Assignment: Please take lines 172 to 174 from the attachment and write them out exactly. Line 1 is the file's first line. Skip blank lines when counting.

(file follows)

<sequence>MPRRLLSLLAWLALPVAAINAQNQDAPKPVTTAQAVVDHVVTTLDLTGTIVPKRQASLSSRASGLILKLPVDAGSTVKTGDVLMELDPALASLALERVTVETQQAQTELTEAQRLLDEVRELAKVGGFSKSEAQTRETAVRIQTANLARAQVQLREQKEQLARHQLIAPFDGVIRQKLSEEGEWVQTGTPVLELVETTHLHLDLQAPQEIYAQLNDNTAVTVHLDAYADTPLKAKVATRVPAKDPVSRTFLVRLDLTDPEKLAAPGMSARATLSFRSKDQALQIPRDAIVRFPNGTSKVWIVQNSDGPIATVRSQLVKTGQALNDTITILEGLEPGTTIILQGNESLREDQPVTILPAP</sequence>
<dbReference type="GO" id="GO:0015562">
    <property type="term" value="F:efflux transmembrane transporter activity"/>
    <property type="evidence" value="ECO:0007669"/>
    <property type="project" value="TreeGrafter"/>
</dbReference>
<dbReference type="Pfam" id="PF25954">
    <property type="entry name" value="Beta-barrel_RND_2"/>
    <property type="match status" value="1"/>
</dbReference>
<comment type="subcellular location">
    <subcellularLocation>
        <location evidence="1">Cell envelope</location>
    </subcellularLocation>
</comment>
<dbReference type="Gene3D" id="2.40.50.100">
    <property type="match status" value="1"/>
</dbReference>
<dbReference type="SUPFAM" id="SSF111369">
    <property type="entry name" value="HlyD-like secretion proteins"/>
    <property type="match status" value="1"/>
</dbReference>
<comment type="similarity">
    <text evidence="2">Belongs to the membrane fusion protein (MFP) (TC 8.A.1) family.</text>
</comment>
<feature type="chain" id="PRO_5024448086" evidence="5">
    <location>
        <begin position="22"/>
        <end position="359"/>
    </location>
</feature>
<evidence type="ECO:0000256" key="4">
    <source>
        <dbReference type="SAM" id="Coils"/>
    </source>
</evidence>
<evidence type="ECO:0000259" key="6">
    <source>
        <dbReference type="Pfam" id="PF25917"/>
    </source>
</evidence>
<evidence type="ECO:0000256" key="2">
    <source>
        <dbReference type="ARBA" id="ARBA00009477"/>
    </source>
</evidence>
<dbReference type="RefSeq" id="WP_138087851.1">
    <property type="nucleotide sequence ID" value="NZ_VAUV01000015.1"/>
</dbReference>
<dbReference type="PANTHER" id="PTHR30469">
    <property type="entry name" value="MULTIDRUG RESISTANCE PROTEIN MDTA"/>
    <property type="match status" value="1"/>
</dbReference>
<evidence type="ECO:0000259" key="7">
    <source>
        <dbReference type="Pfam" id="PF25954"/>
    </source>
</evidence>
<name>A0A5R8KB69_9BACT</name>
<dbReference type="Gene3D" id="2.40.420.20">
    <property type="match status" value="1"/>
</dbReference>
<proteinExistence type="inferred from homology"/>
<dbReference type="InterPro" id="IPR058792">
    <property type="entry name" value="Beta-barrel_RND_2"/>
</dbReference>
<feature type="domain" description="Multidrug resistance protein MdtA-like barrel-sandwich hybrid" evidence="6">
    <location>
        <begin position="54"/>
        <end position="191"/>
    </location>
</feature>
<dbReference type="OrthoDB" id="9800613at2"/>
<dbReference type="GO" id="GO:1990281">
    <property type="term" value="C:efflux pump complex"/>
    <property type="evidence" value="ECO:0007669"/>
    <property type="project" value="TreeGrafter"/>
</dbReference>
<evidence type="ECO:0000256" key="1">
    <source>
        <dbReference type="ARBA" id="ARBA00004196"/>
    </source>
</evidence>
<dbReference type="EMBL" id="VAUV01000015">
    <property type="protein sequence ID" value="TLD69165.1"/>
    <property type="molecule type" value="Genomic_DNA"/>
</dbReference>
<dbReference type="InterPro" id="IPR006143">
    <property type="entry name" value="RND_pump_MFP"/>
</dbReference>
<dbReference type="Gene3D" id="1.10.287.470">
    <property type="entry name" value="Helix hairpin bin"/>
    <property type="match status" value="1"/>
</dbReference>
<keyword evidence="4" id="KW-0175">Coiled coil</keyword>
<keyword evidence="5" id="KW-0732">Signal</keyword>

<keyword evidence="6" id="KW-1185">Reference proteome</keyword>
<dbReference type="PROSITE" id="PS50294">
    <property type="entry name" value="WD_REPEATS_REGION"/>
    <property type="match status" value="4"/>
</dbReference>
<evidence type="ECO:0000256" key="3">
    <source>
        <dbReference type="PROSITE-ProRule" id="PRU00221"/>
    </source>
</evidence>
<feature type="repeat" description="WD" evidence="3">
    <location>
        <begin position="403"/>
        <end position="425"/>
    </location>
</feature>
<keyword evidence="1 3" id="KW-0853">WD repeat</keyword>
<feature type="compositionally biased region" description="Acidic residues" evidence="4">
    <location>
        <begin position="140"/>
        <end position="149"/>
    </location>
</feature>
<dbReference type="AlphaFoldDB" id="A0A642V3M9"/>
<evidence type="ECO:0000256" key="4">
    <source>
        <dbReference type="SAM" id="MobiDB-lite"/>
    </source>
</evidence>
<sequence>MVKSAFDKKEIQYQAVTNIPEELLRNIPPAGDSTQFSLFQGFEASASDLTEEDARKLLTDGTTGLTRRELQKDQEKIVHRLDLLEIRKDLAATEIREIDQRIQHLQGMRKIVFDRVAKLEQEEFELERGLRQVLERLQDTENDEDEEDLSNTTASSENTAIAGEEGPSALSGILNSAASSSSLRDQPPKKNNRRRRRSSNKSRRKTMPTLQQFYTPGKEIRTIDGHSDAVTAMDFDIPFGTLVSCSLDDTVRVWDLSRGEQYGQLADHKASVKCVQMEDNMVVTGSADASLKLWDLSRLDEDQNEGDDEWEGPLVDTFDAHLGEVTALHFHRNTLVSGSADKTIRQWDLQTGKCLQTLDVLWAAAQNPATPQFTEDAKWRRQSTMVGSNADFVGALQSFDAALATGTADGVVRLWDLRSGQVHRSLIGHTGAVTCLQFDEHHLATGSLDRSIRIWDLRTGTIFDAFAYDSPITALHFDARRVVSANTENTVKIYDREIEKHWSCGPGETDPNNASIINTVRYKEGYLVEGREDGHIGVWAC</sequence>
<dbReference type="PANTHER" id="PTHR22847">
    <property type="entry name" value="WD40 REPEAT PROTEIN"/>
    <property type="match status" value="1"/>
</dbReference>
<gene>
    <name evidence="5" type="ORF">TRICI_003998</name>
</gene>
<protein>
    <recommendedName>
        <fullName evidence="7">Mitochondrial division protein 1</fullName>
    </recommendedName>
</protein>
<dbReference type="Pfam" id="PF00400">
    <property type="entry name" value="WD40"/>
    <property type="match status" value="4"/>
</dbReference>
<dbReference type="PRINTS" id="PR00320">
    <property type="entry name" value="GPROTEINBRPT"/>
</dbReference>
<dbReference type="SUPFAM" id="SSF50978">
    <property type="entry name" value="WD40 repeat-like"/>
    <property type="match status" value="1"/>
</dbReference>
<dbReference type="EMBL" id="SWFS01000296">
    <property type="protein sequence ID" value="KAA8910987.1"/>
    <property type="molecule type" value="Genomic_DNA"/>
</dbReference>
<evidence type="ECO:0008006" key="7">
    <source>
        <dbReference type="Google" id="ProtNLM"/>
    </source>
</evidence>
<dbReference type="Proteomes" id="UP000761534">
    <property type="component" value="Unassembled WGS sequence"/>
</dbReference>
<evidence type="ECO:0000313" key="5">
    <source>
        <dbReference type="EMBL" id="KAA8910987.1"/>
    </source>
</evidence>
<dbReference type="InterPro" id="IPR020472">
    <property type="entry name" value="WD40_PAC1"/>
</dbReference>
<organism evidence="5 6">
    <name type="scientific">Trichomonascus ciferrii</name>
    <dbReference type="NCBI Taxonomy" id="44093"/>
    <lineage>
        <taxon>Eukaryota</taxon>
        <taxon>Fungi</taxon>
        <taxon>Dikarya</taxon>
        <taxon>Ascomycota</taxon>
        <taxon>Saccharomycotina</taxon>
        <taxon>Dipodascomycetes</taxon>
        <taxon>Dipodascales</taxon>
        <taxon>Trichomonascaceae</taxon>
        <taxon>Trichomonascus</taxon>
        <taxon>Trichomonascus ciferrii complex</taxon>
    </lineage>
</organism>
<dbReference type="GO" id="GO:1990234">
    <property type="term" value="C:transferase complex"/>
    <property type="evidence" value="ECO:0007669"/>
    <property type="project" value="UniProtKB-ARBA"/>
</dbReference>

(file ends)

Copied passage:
    <dbReference type="NCBI Taxonomy" id="44093"/>
    <lineage>
        <taxon>Eukaryota</taxon>